Under the ILO classification, any worker who had put in up to an hour of labour per day is considered employed, a scenario which when applied in Nigeria will grossly distort the reality of unemployment figures. Meanwhile, before arriving at the 20 hours ceiling, a committee headed by Prof Sarah Anyanwu, a macro economics and social sectors expert was set up to review the suitability of the new methodology.

The committee was made up of participants drawn from the Central Bank of Nigeria(CBN),the National Planning Commission(NPC),National Directorate of Employment(NDE), National Population Commission(NPC),Federal Ministry of Agriculture, Federal Ministry of Labour and Productivity.

Others are Federal Ministry of Finance, Office of the Chief Economic Adviser to the president, Special Assistant to Mr President on Job Creation, and Nigeria Institute of Socio-Economic Research. The committee which had very extensive participation by technocrats also had members of the academia from the University of Ibadan, University of Lagos, and Ahmadu Bello University.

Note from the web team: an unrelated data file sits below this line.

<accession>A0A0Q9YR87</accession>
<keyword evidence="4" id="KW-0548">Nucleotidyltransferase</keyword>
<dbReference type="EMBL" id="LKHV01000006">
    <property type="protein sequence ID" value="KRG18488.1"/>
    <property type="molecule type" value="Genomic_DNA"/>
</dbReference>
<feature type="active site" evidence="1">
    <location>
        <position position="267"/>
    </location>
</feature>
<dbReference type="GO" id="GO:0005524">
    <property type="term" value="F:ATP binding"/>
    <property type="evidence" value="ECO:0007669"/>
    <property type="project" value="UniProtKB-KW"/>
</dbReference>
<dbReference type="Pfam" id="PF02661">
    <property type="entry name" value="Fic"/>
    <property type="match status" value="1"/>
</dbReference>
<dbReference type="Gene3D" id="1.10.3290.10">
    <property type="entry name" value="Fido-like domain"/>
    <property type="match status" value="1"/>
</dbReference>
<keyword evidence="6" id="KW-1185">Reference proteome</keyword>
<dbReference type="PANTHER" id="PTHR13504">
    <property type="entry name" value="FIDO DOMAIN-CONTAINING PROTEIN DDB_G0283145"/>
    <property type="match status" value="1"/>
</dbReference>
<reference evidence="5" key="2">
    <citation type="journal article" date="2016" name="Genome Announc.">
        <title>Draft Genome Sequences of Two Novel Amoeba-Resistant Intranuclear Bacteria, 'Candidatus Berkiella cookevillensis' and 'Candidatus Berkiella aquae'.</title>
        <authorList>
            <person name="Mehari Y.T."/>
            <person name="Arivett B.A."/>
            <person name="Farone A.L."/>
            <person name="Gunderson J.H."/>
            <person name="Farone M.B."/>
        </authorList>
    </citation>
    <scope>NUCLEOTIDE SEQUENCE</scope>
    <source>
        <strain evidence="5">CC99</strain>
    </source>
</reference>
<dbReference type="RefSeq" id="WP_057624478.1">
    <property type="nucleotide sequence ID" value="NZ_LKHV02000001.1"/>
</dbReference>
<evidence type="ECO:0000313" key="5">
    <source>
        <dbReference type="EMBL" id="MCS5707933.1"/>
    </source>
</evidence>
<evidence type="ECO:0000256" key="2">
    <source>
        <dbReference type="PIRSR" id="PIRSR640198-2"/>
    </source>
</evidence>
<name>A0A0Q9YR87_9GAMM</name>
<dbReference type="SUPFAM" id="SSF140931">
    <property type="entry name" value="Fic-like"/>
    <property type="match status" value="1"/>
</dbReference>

It also had membership from trade unions such as the Nigeria Union of Journalists, Nigeria Labour Congress, National Youth Council, Trade Union Congress, Manufacturers Association of Nigeria, Nigeria Economic Society, and the National Statistical Association.

Equally involved are development partners like the International Labour Organization, World Bank, and UNDP, among others.  According to Mr. Isiaka Olarewaju, Head, Real Sector and Households Statistics, NBS, the bureau was guided by the recommendations of the review committee which deliberated comprehensively on the issues involved in downward review of unemployment methodology among other referral areas.